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I've recently been experimenting with more green and chemical free ways to clean my home. Here is one new cleaning technique that I experimented with to clean my toilets

Step 1: Supplies

Here is what I needed for my chemical free toilet scrub

Baking Soda

essential oil

Vinegar

Step 2: Add Baking Soda and Essential Oil

I started by putting 1/2 cup of baking soda into my toilet

I then added about 10 drops of essential oil

Step 3: Add Vinegar

After the first two ingredients had been added I added 1/4 cup of vinegar

The moment the vinegar was in the toilet the baking soda reacted causing a lot of fizzing

Step 4: Scrub

While the mixture in the toilet is fizzing, I scrubbed the bowl just as I do with any cleaner.

Step 5: Flush

Finally after the reaction has finished and the scrubbing is done I flushed the toilet leaving a nice clean toilet!

<p>The introduction in a lot of chemistry handbooks, contain the sentence &quot;everything is chemical&quot;. Maybe you should read some?</p>
<p>Baking soda, essential oils, and vinegar are all chemicals!!!!!!! The products are also chemicals!!!!!!!!!!!!!!!!!!!!!!!!!!!!!!!!!!!!!!!!!!!!!!!!!!!!!!!!!!!!!!</p>
To loosen the hard scum on the shower enclosure, you only need seconds. The same amount of seconds the reaction takes. First use sponge to apply soda, then spray vinegar. Instant reaction. Wipe and all the scum is gone along with soda and vinegar. To unclog greasy kitchen sink plumbing pour large amount of baking soda followed with vinegar. Instant reaction of soda, vinegar and grease. Greasy foam seen with own eyes (you can tell by the brownish color), repeat depending on clog, pour boiling water to flush residues. Bad clog cleared. In other words you only need the reaction to last seconds. That's the problem with relying on &quot;scientific data&quot;, it doesn't always take into account reality. The foaming action is what does the job.
<p>Nice! We've been trying to be greener, and lately I've been feeling bad about all the bathroom chemicals we still use. I'll have to give this a try! Would this be a good tub scrub too?</p>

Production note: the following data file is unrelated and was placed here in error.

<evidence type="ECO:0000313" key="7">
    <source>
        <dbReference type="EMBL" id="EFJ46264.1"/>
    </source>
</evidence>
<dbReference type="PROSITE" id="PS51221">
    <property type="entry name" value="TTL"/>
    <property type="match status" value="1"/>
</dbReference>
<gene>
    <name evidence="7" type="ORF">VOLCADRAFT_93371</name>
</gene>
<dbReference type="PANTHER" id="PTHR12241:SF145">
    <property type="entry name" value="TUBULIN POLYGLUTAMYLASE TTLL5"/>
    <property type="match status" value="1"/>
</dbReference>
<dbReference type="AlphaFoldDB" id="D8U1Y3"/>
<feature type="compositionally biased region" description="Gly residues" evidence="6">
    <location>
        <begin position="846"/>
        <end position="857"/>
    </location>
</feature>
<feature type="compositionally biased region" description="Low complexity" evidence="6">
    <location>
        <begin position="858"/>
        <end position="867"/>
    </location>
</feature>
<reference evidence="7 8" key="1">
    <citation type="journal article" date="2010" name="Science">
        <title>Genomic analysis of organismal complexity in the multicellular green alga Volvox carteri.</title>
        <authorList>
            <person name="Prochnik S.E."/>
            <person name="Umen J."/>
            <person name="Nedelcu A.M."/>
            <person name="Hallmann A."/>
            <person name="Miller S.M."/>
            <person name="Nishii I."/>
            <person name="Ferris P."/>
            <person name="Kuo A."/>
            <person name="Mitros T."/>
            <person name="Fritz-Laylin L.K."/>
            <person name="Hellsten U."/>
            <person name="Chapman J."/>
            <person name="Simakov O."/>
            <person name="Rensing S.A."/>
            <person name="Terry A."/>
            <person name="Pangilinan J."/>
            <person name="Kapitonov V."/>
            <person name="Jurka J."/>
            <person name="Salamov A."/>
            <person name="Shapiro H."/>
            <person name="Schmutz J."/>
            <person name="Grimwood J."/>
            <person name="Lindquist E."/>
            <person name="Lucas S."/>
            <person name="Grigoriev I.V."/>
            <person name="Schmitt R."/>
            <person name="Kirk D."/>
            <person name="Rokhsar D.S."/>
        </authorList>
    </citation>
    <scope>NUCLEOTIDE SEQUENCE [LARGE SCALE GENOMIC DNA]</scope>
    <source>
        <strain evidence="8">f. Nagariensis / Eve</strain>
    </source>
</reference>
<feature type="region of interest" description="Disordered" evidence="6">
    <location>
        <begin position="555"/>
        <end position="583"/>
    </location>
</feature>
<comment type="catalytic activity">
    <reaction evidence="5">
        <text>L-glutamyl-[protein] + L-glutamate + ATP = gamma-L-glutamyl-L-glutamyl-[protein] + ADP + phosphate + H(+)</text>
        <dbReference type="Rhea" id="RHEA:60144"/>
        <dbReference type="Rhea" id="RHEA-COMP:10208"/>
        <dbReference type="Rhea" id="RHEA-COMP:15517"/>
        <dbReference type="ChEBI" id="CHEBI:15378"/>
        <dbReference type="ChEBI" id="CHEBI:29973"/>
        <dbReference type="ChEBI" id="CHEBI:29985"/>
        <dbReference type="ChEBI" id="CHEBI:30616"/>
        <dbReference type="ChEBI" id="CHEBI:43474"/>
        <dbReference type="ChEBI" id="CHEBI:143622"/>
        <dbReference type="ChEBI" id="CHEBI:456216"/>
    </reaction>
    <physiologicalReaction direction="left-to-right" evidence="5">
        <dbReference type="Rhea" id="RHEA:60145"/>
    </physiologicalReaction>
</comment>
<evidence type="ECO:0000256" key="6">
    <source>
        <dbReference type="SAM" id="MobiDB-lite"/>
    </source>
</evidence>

<p>No. &lt;a href=&quot;https://bearbussjaeger.wordpress.com/2015/09/01/dear-instructibles-submitters/&quot;&gt;It isn't&lt;/a&gt;. But then, it isn't a good toilet scrub either.</p>
<p>You are quite amusing. I think most people understand what was meant and my experience is that it IS a good toilet scrub, plus using baking soda and vinegar on a sponge, on shower walls does a better job than the TOXIC manufactured chemicals that no one would use for cooking. You should try out for America's Got Talent they are always looking for comedy acts. </p>
<p>Since you obviously didn't follow that link:<br><br>The acid and base neutralize each other rapidly, producing sodium acetate, which has no particular cleaning advantage. What cleaning boost you get is brief; largely from the mild abrasive effect of the sodium bicarbonate before it is reacted away. You're eliminating your cleaning material even as you try to use it.<br><br>You'll get a lot more effect with the same quantity of baking soda if you apply it alone. If you still have stubborn build-up after that, the vinegar -- applied alone -- can break down some of that.</p>
<p>Sodium bicarbonate (NaHCO3), acetic acid (CH3COOH), aromatic hydrocarbons...</p><p>... chemical free.</p>
<p>Ha ha !</p>
When you say 'chemical free' I assumed you were going to use a laser. I'm afraid you meant 'industrial polluting or non biodegradable chemicals.
Exactly

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